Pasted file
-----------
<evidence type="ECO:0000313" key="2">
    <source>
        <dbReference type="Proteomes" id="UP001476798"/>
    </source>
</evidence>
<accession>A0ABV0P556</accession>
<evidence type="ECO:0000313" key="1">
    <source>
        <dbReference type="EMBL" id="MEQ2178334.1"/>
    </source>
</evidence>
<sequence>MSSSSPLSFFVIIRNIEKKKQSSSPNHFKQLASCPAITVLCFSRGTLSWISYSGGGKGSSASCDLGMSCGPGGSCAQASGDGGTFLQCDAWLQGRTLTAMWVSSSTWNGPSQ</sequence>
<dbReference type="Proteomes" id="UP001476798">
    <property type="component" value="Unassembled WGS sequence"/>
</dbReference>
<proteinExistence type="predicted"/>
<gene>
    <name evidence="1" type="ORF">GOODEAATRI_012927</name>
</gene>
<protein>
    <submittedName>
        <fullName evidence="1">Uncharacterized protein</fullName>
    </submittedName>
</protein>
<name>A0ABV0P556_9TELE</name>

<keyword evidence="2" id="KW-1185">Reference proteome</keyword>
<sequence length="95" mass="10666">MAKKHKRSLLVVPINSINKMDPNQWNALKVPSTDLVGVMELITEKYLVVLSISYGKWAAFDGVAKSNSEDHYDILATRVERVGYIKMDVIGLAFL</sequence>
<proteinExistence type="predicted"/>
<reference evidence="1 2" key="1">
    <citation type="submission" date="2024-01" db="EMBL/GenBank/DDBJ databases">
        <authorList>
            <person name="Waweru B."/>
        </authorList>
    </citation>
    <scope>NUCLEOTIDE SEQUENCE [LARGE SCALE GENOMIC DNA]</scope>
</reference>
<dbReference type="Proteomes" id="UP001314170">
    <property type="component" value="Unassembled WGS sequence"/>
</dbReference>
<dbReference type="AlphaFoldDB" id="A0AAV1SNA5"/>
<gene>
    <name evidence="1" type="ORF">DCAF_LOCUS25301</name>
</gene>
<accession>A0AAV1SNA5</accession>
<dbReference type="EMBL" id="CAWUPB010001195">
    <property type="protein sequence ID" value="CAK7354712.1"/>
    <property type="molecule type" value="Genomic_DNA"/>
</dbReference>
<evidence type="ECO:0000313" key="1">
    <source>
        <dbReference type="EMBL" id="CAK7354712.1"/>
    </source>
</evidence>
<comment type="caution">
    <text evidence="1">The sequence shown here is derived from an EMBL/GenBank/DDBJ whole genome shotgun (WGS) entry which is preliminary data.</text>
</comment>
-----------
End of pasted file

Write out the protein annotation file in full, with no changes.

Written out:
<evidence type="ECO:0000313" key="2">
    <source>
        <dbReference type="Proteomes" id="UP001476798"/>
    </source>
</evidence>
<accession>A0ABV0P556</accession>
<evidence type="ECO:0000313" key="1">
    <source>
        <dbReference type="EMBL" id="MEQ2178334.1"/>
    </source>
</evidence>
<sequence>MSSSSPLSFFVIIRNIEKKKQSSSPNHFKQLASCPAITVLCFSRGTLSWISYSGGGKGSSASCDLGMSCGPGGSCAQASGDGGTFLQCDAWLQGRTLTAMWVSSSTWNGPSQ</sequence>
<dbReference type="Proteomes" id="UP001476798">
    <property type="component" value="Unassembled WGS sequence"/>
</dbReference>
<proteinExistence type="predicted"/>
<gene>
    <name evidence="1" type="ORF">GOODEAATRI_012927</name>
</gene>
<protein>
    <submittedName>
        <fullName evidence="1">Uncharacterized protein</fullName>
    </submittedName>
</protein>
<name>A0ABV0P556_9TELE</name>

<keyword evidence="2" id="KW-1185">Reference proteome</keyword>
<sequence length="95" mass="10666">MAKKHKRSLLVVPINSINKMDPNQWNALKVPSTDLVGVMELITEKYLVVLSISYGKWAAFDGVAKSNSEDHYDILATRVERVGYIKMDVIGLAFL</sequence>
<proteinExistence type="predicted"/>
<reference evidence="1 2" key="1">
    <citation type="submission" date="2024-01" db="EMBL/GenBank/DDBJ databases">
        <authorList>
            <person name="Waweru B."/>
        </authorList>
    </citation>
    <scope>NUCLEOTIDE SEQUENCE [LARGE SCALE GENOMIC DNA]</scope>
</reference>
<dbReference type="Proteomes" id="UP001314170">
    <property type="component" value="Unassembled WGS sequence"/>
</dbReference>
<dbReference type="AlphaFoldDB" id="A0AAV1SNA5"/>
<gene>
    <name evidence="1" type="ORF">DCAF_LOCUS25301</name>
</gene>
<accession>A0AAV1SNA5</accession>
<dbReference type="EMBL" id="CAWUPB010001195">
    <property type="protein sequence ID" value="CAK7354712.1"/>
    <property type="molecule type" value="Genomic_DNA"/>
</dbReference>
<evidence type="ECO:0000313" key="1">
    <source>
        <dbReference type="EMBL" id="CAK7354712.1"/>
    </source>
</evidence>
<comment type="caution">
    <text evidence="1">The sequence shown here is derived from an EMBL/GenBank/DDBJ whole genome shotgun (WGS) entry which is preliminary data.</text>
</comment>